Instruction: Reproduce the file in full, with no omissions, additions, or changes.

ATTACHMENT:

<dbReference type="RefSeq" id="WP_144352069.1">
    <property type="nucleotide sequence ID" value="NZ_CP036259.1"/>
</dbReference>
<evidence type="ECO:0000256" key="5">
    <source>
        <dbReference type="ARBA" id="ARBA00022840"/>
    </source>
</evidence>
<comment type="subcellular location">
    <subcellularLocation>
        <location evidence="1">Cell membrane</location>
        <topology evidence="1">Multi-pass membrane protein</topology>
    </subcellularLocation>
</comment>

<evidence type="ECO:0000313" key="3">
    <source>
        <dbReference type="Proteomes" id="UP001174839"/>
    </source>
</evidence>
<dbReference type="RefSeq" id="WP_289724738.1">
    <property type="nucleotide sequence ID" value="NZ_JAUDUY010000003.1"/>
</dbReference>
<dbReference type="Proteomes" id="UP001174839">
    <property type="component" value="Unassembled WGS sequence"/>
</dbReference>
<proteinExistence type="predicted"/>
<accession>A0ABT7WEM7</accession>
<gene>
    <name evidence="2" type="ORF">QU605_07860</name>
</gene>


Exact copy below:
<dbReference type="RefSeq" id="WP_144352069.1">
    <property type="nucleotide sequence ID" value="NZ_CP036259.1"/>
</dbReference>
<evidence type="ECO:0000256" key="5">
    <source>
        <dbReference type="ARBA" id="ARBA00022840"/>
    </source>
</evidence>
<comment type="subcellular location">
    <subcellularLocation>
        <location evidence="1">Cell membrane</location>
        <topology evidence="1">Multi-pass membrane protein</topology>
    </subcellularLocation>
</comment>

<evidence type="ECO:0000313" key="3">
    <source>
        <dbReference type="Proteomes" id="UP001174839"/>
    </source>
</evidence>
<dbReference type="RefSeq" id="WP_289724738.1">
    <property type="nucleotide sequence ID" value="NZ_JAUDUY010000003.1"/>
</dbReference>
<dbReference type="Proteomes" id="UP001174839">
    <property type="component" value="Unassembled WGS sequence"/>
</dbReference>
<proteinExistence type="predicted"/>
<accession>A0ABT7WEM7</accession>
<gene>
    <name evidence="2" type="ORF">QU605_07860</name>
</gene>